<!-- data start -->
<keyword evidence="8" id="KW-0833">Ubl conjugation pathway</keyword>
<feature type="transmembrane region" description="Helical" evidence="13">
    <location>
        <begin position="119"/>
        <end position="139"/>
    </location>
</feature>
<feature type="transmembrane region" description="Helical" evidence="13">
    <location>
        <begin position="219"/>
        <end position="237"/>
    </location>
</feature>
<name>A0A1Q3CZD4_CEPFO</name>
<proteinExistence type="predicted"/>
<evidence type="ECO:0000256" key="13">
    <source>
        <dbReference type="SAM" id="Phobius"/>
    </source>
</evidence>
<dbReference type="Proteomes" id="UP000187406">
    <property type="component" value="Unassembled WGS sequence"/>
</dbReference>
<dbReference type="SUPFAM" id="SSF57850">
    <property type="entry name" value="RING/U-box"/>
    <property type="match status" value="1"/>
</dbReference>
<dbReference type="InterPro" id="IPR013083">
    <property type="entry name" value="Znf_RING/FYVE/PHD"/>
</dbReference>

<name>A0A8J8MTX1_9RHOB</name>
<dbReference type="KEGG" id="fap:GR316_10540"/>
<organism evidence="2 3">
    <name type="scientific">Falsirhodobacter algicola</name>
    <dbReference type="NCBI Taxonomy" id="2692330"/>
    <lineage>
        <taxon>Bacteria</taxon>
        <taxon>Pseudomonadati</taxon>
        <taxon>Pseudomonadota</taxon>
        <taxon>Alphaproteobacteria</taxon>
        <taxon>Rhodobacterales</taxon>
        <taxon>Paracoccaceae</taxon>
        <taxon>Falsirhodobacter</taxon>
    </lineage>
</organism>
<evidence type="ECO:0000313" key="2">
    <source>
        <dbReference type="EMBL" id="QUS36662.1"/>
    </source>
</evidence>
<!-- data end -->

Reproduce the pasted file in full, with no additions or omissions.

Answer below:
<keyword evidence="8" id="KW-0833">Ubl conjugation pathway</keyword>
<feature type="transmembrane region" description="Helical" evidence="13">
    <location>
        <begin position="119"/>
        <end position="139"/>
    </location>
</feature>
<feature type="transmembrane region" description="Helical" evidence="13">
    <location>
        <begin position="219"/>
        <end position="237"/>
    </location>
</feature>
<name>A0A1Q3CZD4_CEPFO</name>
<proteinExistence type="predicted"/>
<evidence type="ECO:0000256" key="13">
    <source>
        <dbReference type="SAM" id="Phobius"/>
    </source>
</evidence>
<dbReference type="Proteomes" id="UP000187406">
    <property type="component" value="Unassembled WGS sequence"/>
</dbReference>
<dbReference type="SUPFAM" id="SSF57850">
    <property type="entry name" value="RING/U-box"/>
    <property type="match status" value="1"/>
</dbReference>
<dbReference type="InterPro" id="IPR013083">
    <property type="entry name" value="Znf_RING/FYVE/PHD"/>
</dbReference>

<name>A0A8J8MTX1_9RHOB</name>
<dbReference type="KEGG" id="fap:GR316_10540"/>
<organism evidence="2 3">
    <name type="scientific">Falsirhodobacter algicola</name>
    <dbReference type="NCBI Taxonomy" id="2692330"/>
    <lineage>
        <taxon>Bacteria</taxon>
        <taxon>Pseudomonadati</taxon>
        <taxon>Pseudomonadota</taxon>
        <taxon>Alphaproteobacteria</taxon>
        <taxon>Rhodobacterales</taxon>
        <taxon>Paracoccaceae</taxon>
        <taxon>Falsirhodobacter</taxon>
    </lineage>
</organism>
<evidence type="ECO:0000313" key="2">
    <source>
        <dbReference type="EMBL" id="QUS36662.1"/>
    </source>
</evidence>